Review: The Yeedi 650 is a terrible entry-level robot vacuum cleaner
If you have been investigating robot vacuum cleaners, then Yeedi is probably a name you have come across. It may still be a relative newcomer to the robot vacuum cleaner (RVC) market, but that doesn’t necessarily mean you should automatically dismiss it as a contender for your investment.
The Yeedi K650 is the latest in the company’s RVC line-up. It is a fairly basic model, and that really shows. Let’s check out just how uninspiring a product this really is and dismiss it as a contender for your investment.
What’s in the box?
You get (almost) everything you need in the box to try to robo-clean your home. Here’s what’s included for $199, which is too much money for this device:
- The Yeedi K650 vacuum cleaner
- Charging dock and adaptor
- Two side brushes
- Main brush
- Multi-surface brush
- Dustbin filter
- Cleaning tool
- Instruction manual
You’ll notice there is no remote control mentioned. That is because there isn’t one. Yeedi expects you to use an app to operate the device and even then controls are super-limited. Nice way to alienate a whole load of potential customers…
It can get incredibly boring describing what a robot vacuum cleaner looks like. In the main, they are circular devices. The K650 ticks that box. Most of them are colored black, but the Yeedi K650 is actually white, which makes a pleasant aesthetic change.
Given that it is a pretty basic model, you won’t find much in the way of controls on the device itself (so if you can’t use the app, you are well and truly screwed, now).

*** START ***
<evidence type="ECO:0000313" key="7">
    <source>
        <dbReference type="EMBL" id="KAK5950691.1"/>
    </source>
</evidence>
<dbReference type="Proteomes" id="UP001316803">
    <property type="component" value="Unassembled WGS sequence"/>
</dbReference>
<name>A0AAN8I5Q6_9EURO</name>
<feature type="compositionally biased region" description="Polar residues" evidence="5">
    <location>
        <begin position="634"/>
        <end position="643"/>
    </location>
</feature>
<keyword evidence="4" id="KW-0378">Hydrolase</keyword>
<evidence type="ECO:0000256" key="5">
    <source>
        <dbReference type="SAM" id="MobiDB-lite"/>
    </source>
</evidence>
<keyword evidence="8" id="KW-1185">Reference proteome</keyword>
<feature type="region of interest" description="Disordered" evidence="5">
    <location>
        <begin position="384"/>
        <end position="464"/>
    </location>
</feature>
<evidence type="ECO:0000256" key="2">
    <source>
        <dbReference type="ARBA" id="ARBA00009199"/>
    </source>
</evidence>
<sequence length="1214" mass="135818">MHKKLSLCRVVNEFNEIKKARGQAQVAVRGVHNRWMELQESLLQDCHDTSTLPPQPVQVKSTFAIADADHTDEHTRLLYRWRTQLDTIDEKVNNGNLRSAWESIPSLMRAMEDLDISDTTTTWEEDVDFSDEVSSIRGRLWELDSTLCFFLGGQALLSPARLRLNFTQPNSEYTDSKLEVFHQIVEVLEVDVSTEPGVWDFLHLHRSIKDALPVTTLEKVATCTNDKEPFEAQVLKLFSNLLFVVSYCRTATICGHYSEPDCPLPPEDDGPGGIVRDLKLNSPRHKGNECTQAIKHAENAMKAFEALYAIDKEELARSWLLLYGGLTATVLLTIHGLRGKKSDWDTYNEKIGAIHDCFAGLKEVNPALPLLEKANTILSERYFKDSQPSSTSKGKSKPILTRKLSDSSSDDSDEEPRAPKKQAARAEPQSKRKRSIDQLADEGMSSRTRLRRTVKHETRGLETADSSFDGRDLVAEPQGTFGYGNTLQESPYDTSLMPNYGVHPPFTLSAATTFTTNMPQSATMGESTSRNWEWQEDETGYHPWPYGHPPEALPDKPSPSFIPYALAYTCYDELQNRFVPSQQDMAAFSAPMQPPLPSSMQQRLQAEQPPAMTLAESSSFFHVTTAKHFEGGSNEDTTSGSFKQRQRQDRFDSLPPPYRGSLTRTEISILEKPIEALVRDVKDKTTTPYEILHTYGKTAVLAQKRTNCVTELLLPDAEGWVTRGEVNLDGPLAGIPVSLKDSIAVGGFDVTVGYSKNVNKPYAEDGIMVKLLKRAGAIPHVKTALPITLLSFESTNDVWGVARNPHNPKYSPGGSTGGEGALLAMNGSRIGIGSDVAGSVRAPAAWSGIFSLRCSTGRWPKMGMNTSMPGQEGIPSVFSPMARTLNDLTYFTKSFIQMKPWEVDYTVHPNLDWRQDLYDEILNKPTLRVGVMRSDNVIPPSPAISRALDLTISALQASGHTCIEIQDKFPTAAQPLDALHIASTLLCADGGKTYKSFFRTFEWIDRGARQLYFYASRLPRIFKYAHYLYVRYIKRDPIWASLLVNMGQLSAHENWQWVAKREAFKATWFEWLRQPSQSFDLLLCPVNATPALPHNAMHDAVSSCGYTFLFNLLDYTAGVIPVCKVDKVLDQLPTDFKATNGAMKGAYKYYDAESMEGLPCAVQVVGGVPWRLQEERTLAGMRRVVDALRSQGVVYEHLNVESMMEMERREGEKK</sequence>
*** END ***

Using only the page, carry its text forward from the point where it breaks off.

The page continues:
It has a button for starting the auto-cleaning mode and a Wi-Fi indicator up top. Around the sides, it has the power switch and the bumper with infra-red collision detection.
Underneath you have two side-brushes, the main brush, a universal wheel and the drive wheels. You also access the battery pack from underneath the K650.
How does the Yeedi K650 work?
As mentioned, the K650 is a pretty basic model. It does have some mid-level features, such as conversing with Alexa.
It is also compatible with boundary strips, but you don’t actually get any with the K650 which is a bit of an oversight. Why would you not provide some of the boundary strips so new customers can test this function?
It renders the function totally obsolete for anyone who doesn’t have a few rolls of boundary strips laying around (and why would you?) when the vacuum arrives. I know this is a budget option, but come on, Yeedi.
So, after you have charged the Yeedi, you must then download the app and connect it to the vacuum. This is a pretty straightforward process that involves connecting the Yeedi to your Wi-Fi so it can converse with your phone and other smart devices.
Once you have the app up and running, you will have access to some controls that you can direct the Yeedi with, like setting it off cleaning. You will also be able to schedule cleans with the app.
The K650 cleans in a random pattern which is fairly inefficient as it misses spots and doesn’t know where it has cleaned. Linear mode, where the vac moves in straight parallel lines, is much better.